Jottings, sketches, marginalia, improvisations, etudes – this is the stuff of process. As artists, thinkers and around-the-house tinkerers, we typically exercise our materials, concepts and embodiments as a means to an end. We are on our way somewhere. We are pushing ourselves and our tools. In search of an as-of-yet undefined, unrealized destination.
In this exhibition curated by Richard Haley, artists work with a purpose to capture the materiality of process as an end unto itself. Trying out different frames, relationships and rhythms of production and reception, the pieces in the show transfigure viewers’ expectations by creating an alternative reality in which the richest encounters are only to be found in rehearsal. Allana Clarke invites the spectator into an intimate encounter with hair, skin and flesh, brought so close by the camera’s lens that there is a perception of shared breath in time. The simplicity and singularity of Clarke’s physicality opens up what Irigaray refers to as a “vital subjective space” which transforms our perception of “the real that we are, that we live.” Kenneth Tam brings his body into conversation with the body of his own father in a series of theoretically madcap physical scenarios with quotidian materials. But, even if laughter is occasionally elicited, the comedic quality of Tam’s scenes is not designed to release tension, but instead further knits and complicates tension over time by anchoring the ludic with an indescribable gravitas. Robin Hill animates object studies by presenting materials whose immediate histories and actions have been preserved in the trace of their residue. For Hill, in staging these material dialogues, the patina is not to be left behind, but embraced as an additional partner in a conversational triptych: we are what we are; we are what we’ve done; we are where we’ve been. Sandra Ono surfaces materials with previous lives – pink towels, sand, sticks – and organizes them into patterns and flows that insist on the objects’ autonomy. In a paradoxical space absent of sentimentality, Ono’s sculptures invite an affection and attachment that can only be likened to the way one might feel towards a ragged, beloved childhood toy. In physical and video spaces, Virginia L. Montgomery choreographs idiosyncratic landscapes for experimentation and observation. Body uses tool uses surface. Body becomes surface. Tool becomes body. In a durational performance that plays with viewers’ powers of discernment, Aki Sasamoto creates a whimsical picture over time, which is underscored and driven by a sonic landscape of call-and-response. Sasamoto renders an experience that has a language unto itself, releasing the viewer from any obligation to seek resolution and, instead, give in to the sensibility of the world she has created. Shiva Ahmadi creates animations out of thousands of individual water color paintings. The flowing amorphous visual language of watercolor creates an unstable environment where inert forms are in constant motion. Ahmadi pulls the viewer into a flickering world that is always in a state of becoming but never arriving.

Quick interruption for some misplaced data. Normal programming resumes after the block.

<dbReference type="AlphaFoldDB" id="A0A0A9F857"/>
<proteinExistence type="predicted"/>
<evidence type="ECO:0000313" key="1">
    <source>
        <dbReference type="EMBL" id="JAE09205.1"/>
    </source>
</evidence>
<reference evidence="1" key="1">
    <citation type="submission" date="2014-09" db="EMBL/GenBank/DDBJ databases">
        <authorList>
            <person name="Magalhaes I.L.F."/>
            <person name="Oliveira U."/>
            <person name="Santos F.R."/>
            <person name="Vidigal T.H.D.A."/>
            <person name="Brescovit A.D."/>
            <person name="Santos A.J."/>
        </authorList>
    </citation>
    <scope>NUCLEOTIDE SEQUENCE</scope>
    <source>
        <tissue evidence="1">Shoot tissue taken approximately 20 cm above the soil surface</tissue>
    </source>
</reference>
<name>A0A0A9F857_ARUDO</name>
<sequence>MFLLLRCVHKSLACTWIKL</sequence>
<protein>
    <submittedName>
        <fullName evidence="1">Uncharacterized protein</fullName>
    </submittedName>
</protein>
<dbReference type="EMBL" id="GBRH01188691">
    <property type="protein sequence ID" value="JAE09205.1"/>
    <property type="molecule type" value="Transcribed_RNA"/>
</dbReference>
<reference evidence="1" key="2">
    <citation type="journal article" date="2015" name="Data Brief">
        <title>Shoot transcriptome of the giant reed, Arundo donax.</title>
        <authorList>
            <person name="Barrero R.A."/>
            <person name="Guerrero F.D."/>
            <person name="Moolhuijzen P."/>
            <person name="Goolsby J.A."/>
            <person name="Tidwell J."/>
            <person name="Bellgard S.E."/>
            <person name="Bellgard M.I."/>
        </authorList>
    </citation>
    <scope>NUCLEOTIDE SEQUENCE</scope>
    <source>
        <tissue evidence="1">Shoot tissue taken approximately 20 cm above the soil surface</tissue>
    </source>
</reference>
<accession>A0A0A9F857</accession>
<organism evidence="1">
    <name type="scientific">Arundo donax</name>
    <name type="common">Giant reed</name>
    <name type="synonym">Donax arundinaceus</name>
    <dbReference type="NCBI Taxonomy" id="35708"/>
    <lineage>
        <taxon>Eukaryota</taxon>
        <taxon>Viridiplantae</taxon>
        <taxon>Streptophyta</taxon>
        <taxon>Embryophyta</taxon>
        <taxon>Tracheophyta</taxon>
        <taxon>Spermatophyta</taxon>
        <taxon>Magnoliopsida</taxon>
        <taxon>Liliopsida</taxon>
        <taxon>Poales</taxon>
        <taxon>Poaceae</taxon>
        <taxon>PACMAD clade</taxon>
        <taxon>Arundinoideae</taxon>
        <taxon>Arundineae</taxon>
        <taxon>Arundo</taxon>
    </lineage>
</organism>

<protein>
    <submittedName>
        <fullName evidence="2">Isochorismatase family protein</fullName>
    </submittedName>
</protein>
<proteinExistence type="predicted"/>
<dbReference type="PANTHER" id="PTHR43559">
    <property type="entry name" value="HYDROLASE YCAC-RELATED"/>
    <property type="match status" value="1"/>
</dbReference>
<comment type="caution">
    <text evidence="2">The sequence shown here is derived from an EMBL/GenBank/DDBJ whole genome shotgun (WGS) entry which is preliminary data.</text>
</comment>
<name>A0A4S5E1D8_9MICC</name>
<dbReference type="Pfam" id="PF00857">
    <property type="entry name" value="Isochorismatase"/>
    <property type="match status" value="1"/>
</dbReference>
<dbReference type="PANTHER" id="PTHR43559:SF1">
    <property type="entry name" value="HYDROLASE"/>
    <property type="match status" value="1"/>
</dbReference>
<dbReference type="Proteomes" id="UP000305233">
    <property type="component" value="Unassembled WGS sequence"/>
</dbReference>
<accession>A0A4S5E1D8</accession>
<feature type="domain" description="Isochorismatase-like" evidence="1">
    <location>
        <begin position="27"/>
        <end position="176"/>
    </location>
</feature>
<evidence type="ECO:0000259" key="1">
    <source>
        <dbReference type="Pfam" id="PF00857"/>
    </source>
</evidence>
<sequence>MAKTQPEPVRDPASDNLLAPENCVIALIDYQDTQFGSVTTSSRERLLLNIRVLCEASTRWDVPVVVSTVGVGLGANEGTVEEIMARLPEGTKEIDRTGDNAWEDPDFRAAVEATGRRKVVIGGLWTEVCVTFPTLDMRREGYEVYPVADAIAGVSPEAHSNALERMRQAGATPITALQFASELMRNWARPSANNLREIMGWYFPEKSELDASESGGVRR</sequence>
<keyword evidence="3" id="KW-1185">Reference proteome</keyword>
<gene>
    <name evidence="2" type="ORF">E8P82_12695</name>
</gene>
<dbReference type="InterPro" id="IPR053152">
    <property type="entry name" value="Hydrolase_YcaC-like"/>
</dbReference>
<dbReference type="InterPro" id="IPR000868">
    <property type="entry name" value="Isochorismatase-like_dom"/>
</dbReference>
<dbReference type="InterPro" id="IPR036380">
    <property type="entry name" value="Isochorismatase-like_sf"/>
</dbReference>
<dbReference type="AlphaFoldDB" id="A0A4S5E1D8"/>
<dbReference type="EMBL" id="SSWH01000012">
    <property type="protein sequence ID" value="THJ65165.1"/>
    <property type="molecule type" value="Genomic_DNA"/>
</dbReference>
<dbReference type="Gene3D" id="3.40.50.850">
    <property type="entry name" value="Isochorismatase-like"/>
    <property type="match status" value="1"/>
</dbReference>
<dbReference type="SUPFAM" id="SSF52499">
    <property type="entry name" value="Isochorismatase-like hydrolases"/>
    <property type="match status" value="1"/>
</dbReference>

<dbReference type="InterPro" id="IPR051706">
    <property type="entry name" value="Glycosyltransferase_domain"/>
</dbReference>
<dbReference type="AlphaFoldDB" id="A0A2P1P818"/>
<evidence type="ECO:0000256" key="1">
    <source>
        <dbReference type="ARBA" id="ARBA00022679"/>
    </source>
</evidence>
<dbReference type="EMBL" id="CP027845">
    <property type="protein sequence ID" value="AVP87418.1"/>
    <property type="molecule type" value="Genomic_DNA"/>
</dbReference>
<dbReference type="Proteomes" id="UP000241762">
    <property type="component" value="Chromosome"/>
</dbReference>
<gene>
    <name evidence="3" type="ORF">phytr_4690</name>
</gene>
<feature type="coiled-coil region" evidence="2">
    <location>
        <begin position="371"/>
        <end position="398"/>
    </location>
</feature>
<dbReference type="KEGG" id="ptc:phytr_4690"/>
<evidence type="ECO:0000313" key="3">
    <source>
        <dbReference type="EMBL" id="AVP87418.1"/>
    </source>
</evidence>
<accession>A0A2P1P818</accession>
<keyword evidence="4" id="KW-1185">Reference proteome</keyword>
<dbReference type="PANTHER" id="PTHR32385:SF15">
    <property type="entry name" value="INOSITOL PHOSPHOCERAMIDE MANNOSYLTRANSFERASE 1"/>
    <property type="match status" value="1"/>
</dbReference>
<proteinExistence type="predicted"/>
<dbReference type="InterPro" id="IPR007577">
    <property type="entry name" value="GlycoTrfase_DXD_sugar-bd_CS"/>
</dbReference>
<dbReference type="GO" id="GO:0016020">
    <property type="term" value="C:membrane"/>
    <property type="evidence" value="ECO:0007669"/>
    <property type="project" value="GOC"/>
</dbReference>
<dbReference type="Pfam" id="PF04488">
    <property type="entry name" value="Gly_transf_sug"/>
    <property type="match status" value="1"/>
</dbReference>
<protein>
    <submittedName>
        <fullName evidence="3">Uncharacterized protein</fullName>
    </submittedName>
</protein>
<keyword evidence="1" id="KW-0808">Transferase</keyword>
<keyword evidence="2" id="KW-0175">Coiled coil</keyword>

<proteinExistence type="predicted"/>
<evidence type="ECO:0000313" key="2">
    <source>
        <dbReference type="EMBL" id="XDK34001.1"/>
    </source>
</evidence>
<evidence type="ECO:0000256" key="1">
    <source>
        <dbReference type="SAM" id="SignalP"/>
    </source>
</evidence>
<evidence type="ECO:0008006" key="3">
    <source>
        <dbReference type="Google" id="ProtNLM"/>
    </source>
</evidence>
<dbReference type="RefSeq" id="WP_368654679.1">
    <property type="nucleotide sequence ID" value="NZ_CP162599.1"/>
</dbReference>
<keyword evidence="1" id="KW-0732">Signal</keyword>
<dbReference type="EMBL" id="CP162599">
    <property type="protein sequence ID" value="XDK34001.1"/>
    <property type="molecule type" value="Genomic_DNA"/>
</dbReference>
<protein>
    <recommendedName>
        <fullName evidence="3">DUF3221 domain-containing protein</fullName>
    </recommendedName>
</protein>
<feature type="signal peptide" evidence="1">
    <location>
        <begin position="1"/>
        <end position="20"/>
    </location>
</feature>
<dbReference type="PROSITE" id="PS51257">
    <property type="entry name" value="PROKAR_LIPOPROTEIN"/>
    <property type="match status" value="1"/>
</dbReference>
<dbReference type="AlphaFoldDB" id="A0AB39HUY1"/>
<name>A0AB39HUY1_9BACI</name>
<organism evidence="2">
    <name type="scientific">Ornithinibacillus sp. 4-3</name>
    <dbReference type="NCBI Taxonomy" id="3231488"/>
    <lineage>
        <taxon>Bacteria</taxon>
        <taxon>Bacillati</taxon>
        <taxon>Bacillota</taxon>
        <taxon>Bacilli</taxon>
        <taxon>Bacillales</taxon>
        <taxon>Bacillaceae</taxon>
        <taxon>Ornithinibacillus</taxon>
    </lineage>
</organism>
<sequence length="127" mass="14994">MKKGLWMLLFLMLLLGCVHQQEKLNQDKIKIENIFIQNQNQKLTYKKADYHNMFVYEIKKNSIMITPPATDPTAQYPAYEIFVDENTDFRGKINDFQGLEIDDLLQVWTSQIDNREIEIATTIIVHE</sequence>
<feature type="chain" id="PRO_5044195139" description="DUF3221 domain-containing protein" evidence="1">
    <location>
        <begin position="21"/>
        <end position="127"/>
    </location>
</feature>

FEATURING THE WORK OF:
Virginia L. Montgomery
IMAGE: Virginia L. Montgomery, Still from CUT COPY SPHINX from 2018, 4k Digital video, 3'30"
Free to the public.
625 S Street, Sacramento, CA 95811